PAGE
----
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Alright, we’re back in business.

Videowave is the latest release from Kuedo (Jaime Teasdale). Along with another individual named Roly Porter, these two artists established a name for themselves by being early pioneers of the dubstep genre known under the Vex’d moniker. The duo’s latest venture together is in Cloud Seed also released on Planet Mu.

These two people together released a handful of releases on Planet Mu, helmed by Mike Paradinas. Mike also creates similar music himself under the µ-Ziq alias (pronounced “music”). This label has been responsible for some of the most vivid and imaginative electronic music released especially in recent years with acts like Machinedrum, Boxcutter, Solar Bears, iTAL tEK, Starkey, newcomer Chrissy Murderbot, and yes, Vex’d as well as µ-Ziq and more. It really is a testament to Mike Paradinas’s direction and leadership that the label is consistently putting out high quality releases like this.

Being an EP, this record has but a few tracks: a remix from Illum Sphere (who typically released on Fat City and a short stint on Dutch dj Martyn‘s 3024 label), a remix from Warp Records staple Chris Clark, and a remix from someone that I’m not familiar with who is called Heterotic (who nevertheless did a good job on his contribution to the EP).

The record does a great job of slicing and dicing complex beats – no surprise there given Vex’d track record in the past especially with hallmark album Degenerate released in ’05. Beyond that, intricately woven idm-esque sounds thrown down on punctual slabs of sub bass complete its short but adventurous stint barely breaking 19 minutes in duration.

Videowave opens with a song called Take Off which is a remix of an unreleased Slugabed track. It’s definitely more dancefloor oriented than everything else on the record and really sets the mood until its conclusion.

Perhaps the most sought after track here is Illum Sphere’s lovely remix of Starfox. Originally released on last year’s Dream Sequence EP (check it out), it is easy to ascertain that this is a fun loving track that contains a lot of crushed beats topped with a 8 bit arcade-esque adventure with a wonkyness that makes the sounds produced by artists like Machinedrum and Los Angeles-based Flying Lotus so desirable.

Learn more about the artist here:


Planet Mu

And buy this release here:

Planet Mu


Room(s) is the latest record from Machinedrum and is released on heavyweight electronic label Planet Mu. The man behind Machinedrum, Andrew Stewart, has quite a few albums under his belt which were typically released on the now-defunct (but still awesome) Merck label, briefly moving over to the Normrex and LuckyMe labels for two full length releases.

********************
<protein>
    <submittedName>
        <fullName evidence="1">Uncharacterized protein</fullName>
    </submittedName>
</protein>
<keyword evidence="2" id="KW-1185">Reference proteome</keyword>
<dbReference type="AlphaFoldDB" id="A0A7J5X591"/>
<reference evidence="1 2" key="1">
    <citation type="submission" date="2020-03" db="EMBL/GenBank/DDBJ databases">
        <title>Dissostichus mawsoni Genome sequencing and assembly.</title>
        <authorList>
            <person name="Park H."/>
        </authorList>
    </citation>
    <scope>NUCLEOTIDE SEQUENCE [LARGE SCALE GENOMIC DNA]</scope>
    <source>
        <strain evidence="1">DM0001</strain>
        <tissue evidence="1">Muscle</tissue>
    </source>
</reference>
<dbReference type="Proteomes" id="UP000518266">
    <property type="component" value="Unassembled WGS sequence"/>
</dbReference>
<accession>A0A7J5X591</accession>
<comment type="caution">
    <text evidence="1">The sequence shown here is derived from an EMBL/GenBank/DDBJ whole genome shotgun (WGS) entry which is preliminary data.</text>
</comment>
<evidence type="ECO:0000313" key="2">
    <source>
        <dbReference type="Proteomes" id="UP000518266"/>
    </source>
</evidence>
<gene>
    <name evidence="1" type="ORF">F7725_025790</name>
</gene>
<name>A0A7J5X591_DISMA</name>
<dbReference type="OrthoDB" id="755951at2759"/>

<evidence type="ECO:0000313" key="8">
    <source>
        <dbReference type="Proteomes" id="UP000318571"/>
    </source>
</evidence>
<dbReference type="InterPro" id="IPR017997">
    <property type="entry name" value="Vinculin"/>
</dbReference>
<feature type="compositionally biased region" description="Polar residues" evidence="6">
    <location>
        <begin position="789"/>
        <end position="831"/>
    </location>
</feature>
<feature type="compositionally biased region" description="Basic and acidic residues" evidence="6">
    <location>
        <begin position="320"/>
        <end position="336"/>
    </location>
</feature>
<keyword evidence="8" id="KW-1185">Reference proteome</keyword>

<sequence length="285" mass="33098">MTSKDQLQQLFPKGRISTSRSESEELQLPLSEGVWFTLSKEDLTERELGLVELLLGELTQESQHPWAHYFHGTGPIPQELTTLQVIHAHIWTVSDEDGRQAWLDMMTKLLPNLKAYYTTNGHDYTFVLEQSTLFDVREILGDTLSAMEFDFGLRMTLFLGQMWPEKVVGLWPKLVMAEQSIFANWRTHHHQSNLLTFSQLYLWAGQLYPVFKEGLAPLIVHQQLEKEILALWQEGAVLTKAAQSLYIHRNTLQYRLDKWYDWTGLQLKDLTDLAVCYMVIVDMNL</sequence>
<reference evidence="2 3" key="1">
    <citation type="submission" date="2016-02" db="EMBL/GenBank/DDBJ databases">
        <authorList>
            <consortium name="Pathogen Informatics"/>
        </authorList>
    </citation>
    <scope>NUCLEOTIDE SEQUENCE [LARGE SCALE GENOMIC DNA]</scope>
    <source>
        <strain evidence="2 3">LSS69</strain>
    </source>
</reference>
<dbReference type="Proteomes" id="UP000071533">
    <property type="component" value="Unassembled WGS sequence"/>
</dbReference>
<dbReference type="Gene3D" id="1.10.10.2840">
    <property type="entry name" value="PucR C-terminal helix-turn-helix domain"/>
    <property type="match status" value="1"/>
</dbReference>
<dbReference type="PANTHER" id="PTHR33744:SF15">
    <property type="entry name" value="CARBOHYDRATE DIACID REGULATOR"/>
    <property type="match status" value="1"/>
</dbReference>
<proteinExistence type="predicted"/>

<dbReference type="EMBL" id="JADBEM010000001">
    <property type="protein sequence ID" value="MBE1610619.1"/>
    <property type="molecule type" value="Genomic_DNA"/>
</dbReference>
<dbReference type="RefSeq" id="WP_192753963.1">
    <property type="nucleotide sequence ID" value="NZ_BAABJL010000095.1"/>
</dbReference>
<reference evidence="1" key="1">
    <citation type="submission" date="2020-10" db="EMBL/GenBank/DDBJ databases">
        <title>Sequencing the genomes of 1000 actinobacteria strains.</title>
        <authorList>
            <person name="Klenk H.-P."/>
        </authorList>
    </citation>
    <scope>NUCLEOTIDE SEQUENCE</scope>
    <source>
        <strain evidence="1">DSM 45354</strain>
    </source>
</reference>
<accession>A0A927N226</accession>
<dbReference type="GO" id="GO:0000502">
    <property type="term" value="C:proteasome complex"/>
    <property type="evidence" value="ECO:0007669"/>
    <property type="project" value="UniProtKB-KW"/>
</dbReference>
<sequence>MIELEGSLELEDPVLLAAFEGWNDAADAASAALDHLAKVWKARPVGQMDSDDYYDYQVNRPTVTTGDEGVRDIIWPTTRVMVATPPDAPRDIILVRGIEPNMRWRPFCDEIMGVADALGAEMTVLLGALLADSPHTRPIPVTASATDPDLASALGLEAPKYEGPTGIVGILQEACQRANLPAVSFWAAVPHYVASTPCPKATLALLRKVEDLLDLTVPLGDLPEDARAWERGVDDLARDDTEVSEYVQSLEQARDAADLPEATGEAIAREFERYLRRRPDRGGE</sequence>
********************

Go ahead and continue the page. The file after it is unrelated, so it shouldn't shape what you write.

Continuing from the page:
Machinedrum and moreso this album in particular could quite easily be described as a fruitful blend between Flying Lotus, Prefuse 73, and even Autechre to a degree. Musical elements from all three of these kings of electronic music are present in this lusciously created album.

The upbeat nature of the record is emphasized by extraordinarily calculated beatwork while sounding incredibly effortless and unforgiving. The album moves fast with processed vocals dancing throughout energized drum machine beats. It is clear here that its author is heavily invested and influenced by the sort of glitchy/instrumental hip-hop sound that makes musicians like Flying Lotus mentioned above so popular.

Some people may find it tedious to overcome the vocal samples that are used repetitiously throughout the album, however if one looks at the finer details of Room(s), you may find yourself entranced with Stewart’s perfectionist methods of creating songs that somehow sound even more unique than the last. Plenty of booming sub-bass almost usurp other elements that are present in the record giving it a deep textural characterization that enhance the chaotic drum patterns and the effortlessly injected and playfully autotuned male/female vocal sampling.

It is obvious that Room(s) is a new take upon a genre of music that hasn’t seen a lot of coverage and innovation recently since being recognized in the early 1990s. Born out of Chicago, Ghetto house was/is this genre that really took on its own form with sparse use of synthesizers and 808/909 drum machines (among other elements). It was also referred to as Footwork or Juke. By the early 2000s, a lot of this type of sound was absorbed by many of the UK-based producers coming out recently and into a genre now known as dubstep pioneered by artists like DJ Distance.

I don’t know what makes this album as good as it is. Maybe it is the ruthless methods in which everything down to the sequencing is formed and organized. Maybe it’s the way the vocal samples intertwine perfectly with hip hop-esque beats between this wonky fusion of Prefuse 73-style state of the art production and a spacious and playful take on an old genre that has really breathed new life into this type of music.

In the end, Room(s) happens to be one of the most fresh and innovative records of the year authored by one of the most creative individuals in the business.

For more information, check out the following resources:


Planet Mu

Buy this at:

Planet Mu